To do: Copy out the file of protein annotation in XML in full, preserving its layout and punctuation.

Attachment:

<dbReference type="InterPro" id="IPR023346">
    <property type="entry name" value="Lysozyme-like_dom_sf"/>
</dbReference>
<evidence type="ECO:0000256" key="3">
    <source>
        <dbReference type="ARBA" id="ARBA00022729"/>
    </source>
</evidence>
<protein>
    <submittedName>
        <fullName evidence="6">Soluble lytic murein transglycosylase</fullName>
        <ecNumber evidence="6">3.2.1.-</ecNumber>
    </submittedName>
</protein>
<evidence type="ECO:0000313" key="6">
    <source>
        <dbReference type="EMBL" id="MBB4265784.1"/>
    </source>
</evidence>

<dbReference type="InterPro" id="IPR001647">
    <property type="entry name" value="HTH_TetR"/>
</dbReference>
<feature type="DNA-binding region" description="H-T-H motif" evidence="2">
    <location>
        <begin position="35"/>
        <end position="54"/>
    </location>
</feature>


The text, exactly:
<dbReference type="InterPro" id="IPR023346">
    <property type="entry name" value="Lysozyme-like_dom_sf"/>
</dbReference>
<evidence type="ECO:0000256" key="3">
    <source>
        <dbReference type="ARBA" id="ARBA00022729"/>
    </source>
</evidence>
<protein>
    <submittedName>
        <fullName evidence="6">Soluble lytic murein transglycosylase</fullName>
        <ecNumber evidence="6">3.2.1.-</ecNumber>
    </submittedName>
</protein>
<evidence type="ECO:0000313" key="6">
    <source>
        <dbReference type="EMBL" id="MBB4265784.1"/>
    </source>
</evidence>

<dbReference type="InterPro" id="IPR001647">
    <property type="entry name" value="HTH_TetR"/>
</dbReference>
<feature type="DNA-binding region" description="H-T-H motif" evidence="2">
    <location>
        <begin position="35"/>
        <end position="54"/>
    </location>
</feature>